Also, borrowing to take a tax deduction may not be a good idea as Congress has been floating the idea of eliminating the mortgage interest deduction, said panelist Blair Shein, a former president of the Financial Planning Association.
Shein said he doesnâ€™t think that Washington will act any time soon to eliminate the popular deduction â€“ but it may happen down the road.
Copyright Â© 2011 the Sun Sentinel, Fort Lauderdale, Fla., Donna Gehrke-White. Distributed by McClatchy-Tribune News Service.
Bottom line, it seems that predominant thinking would suggest retirees NOT borrow against the house in the hopes of offsetting the interest paid with larger gains from investing.Â In this market, I would ask, where are the larger gains?!
Â Effective tomorrow, Oct. 1, 2011, Citizens Property Insurance Corp. wonâ€™t automatically cover sinkhole damage through an insurance rider in certain high-risk areas without a pre-coverage sinkhole inspection. While the inspection is a new requirement for the state-owned property insurer, many private insurers already require sinkhole inspections.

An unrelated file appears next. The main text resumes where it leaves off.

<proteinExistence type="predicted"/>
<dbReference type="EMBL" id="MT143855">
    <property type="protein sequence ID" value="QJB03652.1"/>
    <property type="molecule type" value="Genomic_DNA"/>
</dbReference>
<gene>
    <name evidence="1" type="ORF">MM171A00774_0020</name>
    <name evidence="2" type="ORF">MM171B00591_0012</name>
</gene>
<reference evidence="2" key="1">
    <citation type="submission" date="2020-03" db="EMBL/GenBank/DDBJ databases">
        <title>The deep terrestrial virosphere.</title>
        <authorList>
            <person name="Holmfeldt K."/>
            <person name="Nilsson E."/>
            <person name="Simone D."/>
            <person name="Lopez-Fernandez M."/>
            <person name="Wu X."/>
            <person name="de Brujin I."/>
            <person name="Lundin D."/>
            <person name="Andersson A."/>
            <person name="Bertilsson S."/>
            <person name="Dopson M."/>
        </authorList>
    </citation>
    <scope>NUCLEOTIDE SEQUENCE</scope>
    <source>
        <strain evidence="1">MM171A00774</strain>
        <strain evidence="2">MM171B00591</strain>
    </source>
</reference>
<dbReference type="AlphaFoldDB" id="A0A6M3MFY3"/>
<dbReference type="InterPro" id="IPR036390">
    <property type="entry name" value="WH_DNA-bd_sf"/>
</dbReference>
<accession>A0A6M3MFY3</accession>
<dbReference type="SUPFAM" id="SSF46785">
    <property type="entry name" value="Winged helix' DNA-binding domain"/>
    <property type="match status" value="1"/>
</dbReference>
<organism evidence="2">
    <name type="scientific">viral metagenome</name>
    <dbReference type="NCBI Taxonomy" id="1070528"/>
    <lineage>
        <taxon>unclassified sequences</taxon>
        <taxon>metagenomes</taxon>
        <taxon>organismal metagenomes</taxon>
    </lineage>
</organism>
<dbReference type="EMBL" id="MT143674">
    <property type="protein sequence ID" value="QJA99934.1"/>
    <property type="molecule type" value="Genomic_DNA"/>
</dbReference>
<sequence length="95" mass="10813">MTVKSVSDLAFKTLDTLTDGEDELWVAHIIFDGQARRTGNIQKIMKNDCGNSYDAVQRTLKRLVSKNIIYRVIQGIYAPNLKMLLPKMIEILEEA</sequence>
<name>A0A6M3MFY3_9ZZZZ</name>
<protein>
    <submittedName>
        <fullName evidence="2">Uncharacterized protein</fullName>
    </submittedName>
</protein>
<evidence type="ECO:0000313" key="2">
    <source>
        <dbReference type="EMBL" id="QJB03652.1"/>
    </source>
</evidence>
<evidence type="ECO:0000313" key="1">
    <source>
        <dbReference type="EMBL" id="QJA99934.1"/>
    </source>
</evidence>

The change applies to all new policies in the affected areas â€“ both existing homeowners applying for first-time sinkhole coverage and people planning to buy a home. Homeowners who currently have sinkhole coverage through Citizens do not need to schedule an inspection.
The new rule is effective for home purchases in four Florida counties: Hernando, Hillsborough, Pasco and Pinellas
. The inspection applies statewide, however, if an answer is â€œyesâ€ to any sinkhole-related question on the insurance application.
A Citizens-approved inspection firm must perform the sinkhole inspections. The homebuyer must pay half the inspection fee directly to the inspection company and Citizens will pay the other half, though the fee is non-refundable even if Citizens turns down the sinkhole coverage application.
â€œAccording to published information from Citizens Property Insurance, a sinkhole inspection report could take up to 30 days to complete,â€ says Margy Grant, Florida Realtors corporate counsel. â€œTo avoid any delays before closing, we advise Realtors to secure property insurance sooner rather than later.â€
According to Citizens, a negative sinkhole inspection does not automatically disqualify a home from coverage, but it makes the approval process more complicated.
Grant says that both residential purchase contracts available from Florida Realtors contain optional addendums that would protect buyers if they failed to secure sinkhole coverage. â€œBoth the FAR-9 and the FAR/BAR contracts allow a buyer to withdraw if they cannot get â€˜comprehensiveâ€™ homeownerâ€™s insurance at an agreed upon price,â€ she says. But Grant reminds everyone that they must use the correct addendum.